7. File Name: 335th AHC Vietnam Skin Pack File Submitter: HomeFries File Submitted: 16 April 2014 File Category: Misc/AI Aircraft Skins 335th Assault Helicopter Company Vietnam Skin Pack "A" Company of the 82nd Aviation Battalion (82nd Airborne Division) deployed to Vietnam in April 1965 in support of the 173rd Airborne Brigade. In September 1966, A Company was decommissioned and recommissioned as the 335th Aviation Company (months later redesignated the 335th Assault Helicopter Company). The 335th AHC was returned stateside and decommissioned in November 1971. This is a collection of eight skins representing the 335th AHC in Vietnam (1966-70) as well as A Co., 82nd AvBn in 1965-66. Glossy black of A Co. 82nd AvBn in 1965 (#648) Two Tone camouflage of A Co. 82nd AvBn in 1965-66 (#625) Two Tone camouflage of the 335th AHC in 1966 (#561) Two Tone camouflage of the Gunship Platoon "Falcons" in 1966-67 (#928) "Horse Thief", a designated recovery helicopter used by the Maintenance Platoon (1966-67). The four-color camouflage scheme was unique. 1st Platoon "Ramrods" green paint scheme in 1968-70 (#373) 1st Platoon "Ramrods" green paint scheme in 1968-70 (#572) 2nd Platoon "Mustangs" green paint scheme in 1969-70 (#252) All reference imagery was taken from http://vietnam-hueys.tripod.com/335th%20AHC%20home%20page.htm Skinner's Philosophy: Because the 3D models used for the aircrew utilize modern flight gear I have chosen to model the skins as "modern aircraft with nostalgic patterns", as opposed to actual Vietnam era skins.. The significance of this is that I have chosen to skin the aircrew in contemporary flight uniforms. I felt that this was more fitting in a setting that involves modern orders of battle, and is also less of an immersion-killer than seeing Vietnam era "uniforms" on clearly modern objects. Note: the camouflage patterns are not historically accurate, but rather are based on the US DOS pattern by Belsimtek. If anybody can provide me with the patterns for the two tone scheme and/or "Horse Thief" I would be happy to redo the camouflage pattern to historical accuracy. That said, in this case I would rather use an existing pattern rather than "make up" 3/4 of the pattern in both cases. A note about the Crew Chiefs & Door Gunners: Since enlisted US troops don't wear rank/rate insignia on flightsuits, their rank/rate is displayed on their nametag. Since there are no specific nametag textures for the crew chief/door gunner texture, I have added a nametag to the velcro on the chest armor (as is standard practice). In choosing names for the textures, I opted for US servicemembers who received the Medal of Honor. SFC Paul Smith received the Medal of Honor posthumously in the Global War on Terror, and represents the United States Army in these skins. Here is his Medal of Honor Citation: Sergeant First Class Paul R. Smith distinguished himself by acts of gallantry and intrepidity above and beyond the call of duty in action with an armed enemy near Baghdad International Airport, Baghdad, Iraq on April 4, 2003. On that day, Sergeant First Class Smith was engaged in the construction of a prisoner of war holding area when his Task Force was violently attacked by a company-sized enemy force. Realizing the vulnerability of over 100 soldiers, Sergeant First Class Smith quickly organized a hasty defense consisting of two platoons of soldiers, one Bradley Fighting Vehicle and three armored personnel carriers. As the fight developed, Sergeant First Class Smith braved hostile enemy fire to personally engage the enemy with hand grenades and anti-tank weapons, and organized the evacuation of three wounded soldiers from an armored personnel carrier struck by a rocket propelled grenade and a 60 mm mortar round. Fearing the enemy would overrun their defenses, Sergeant First Class Smith moved under withering enemy fire to man a .50 caliber machine gun mounted on a damaged armored personnel carrier. In total disregard for his own life, he maintained his exposed position in order to engage the attacking enemy force. During this action, he was mortally wounded. His courageous actions helped defeat the enemy attack, and resulted in as many as 50 enemy soldiers killed, while allowing the safe withdrawal of numerous wounded soldiers. Sergeant First Class Smith's extraordinary heroism and uncommon valor are in keeping with the highest traditions of the military service and reflect great credit upon himself, the Third Infantry Division 'Rock of the Marne,' and the United States Army. Installation: Copy the folders (except for TempTextures; see below) to your Liveries\uh-1h folder (either in DCS World\Bazar or Saved Games\DCS). Optional: I have included files that have (IMHO) improved the default textures of the pilots and door gunners. They now wear the standard green and grey nomex flight gloves and have pencil pockets on their left sleeves, similar to my USN and USMC uniform textures. Additionally, I included a 1st Cavalry patch that blocks the alpha channel for the First Sergeant rank, which removes sleeve rank insignia from the gunners' flightsuits (enlisted troops in the US services don't wear rank insignia on flightsuits). To enable these textures, just copy the contents of the _Optional\TempTextures folder to your DCS World\Bazar\TempTextures folder. To disable the textures, just delete them from TempTextures and the default textures will be used instead. As of version 1.21, the US Army skins no longer use the default aircrew textures, but they are still improvements over the defaults. In either case, using the revised default 1st Cavalry texture is highly recommended. Optional: The release of DCS World 1.2.4 added the ability to add texture paths using the file "autoexec.cfg" in your Saved Games\DCS\Config folder. This will allow you to save hard drive space as long as the skin filenames are unique. My skins support this, so any DDS file with the same name will be identical. In order to enable this feature, add the following line to autoexec.cfg (be sure to create the file if it doesn't exist): table.insert(options.graphics.VFSTexturePaths, "C:/Users/<username>/Saved Games/DCS/Textures") You can use any path (even a different drive), but you must use forward slashes for your path. Backslashes won't work here. Then, you can move all of the DDS files from each of the skin folders to this new folder you've added to your path. Allowing overwrites is not a problem, as I use unique names for each file. Finally, be sure to go into each description.lua file and change all "false" entries to "true." Special thanks to upuaut for assistance with the more "exotic" material names, as well as the assistance with custom rotor colors. You are free to use any of the textures in other skins or projects as long as proper credit is provided in the readme file. -Home Fries Click here to download this file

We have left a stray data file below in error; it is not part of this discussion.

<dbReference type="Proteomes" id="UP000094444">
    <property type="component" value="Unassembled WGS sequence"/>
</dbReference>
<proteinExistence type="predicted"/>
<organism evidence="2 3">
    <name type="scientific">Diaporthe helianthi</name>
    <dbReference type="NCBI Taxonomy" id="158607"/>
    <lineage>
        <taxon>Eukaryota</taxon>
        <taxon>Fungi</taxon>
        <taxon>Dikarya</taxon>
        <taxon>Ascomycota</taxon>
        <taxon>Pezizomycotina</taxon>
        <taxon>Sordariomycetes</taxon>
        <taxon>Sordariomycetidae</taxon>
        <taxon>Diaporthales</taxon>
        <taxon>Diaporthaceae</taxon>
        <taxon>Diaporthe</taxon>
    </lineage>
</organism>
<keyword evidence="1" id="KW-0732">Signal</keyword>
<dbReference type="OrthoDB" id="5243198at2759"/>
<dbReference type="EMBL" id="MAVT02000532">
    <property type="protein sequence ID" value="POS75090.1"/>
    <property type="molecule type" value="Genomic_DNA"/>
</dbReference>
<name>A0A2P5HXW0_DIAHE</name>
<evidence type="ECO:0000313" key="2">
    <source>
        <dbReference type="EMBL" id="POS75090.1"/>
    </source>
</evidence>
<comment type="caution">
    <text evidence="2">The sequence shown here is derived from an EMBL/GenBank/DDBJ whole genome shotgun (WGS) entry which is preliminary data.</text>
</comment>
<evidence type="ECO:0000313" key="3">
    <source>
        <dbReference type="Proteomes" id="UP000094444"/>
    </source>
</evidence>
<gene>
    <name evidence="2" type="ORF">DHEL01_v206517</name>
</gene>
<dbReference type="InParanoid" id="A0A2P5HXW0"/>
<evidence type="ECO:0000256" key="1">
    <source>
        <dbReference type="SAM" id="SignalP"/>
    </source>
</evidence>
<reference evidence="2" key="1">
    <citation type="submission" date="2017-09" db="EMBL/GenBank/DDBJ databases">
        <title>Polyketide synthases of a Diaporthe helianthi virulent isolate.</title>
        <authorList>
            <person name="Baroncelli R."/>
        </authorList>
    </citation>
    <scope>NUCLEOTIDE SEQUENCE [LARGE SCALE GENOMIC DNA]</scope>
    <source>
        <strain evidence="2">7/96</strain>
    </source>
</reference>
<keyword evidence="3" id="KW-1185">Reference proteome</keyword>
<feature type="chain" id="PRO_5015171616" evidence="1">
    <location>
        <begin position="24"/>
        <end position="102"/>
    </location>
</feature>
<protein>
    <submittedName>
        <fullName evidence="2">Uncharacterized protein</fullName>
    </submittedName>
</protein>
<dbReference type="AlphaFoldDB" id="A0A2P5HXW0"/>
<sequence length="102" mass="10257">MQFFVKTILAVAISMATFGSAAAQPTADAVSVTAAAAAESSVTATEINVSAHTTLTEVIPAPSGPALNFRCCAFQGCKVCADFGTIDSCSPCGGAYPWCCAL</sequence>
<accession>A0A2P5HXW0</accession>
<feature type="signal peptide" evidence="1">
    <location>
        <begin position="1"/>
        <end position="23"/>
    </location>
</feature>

8. Version 1.0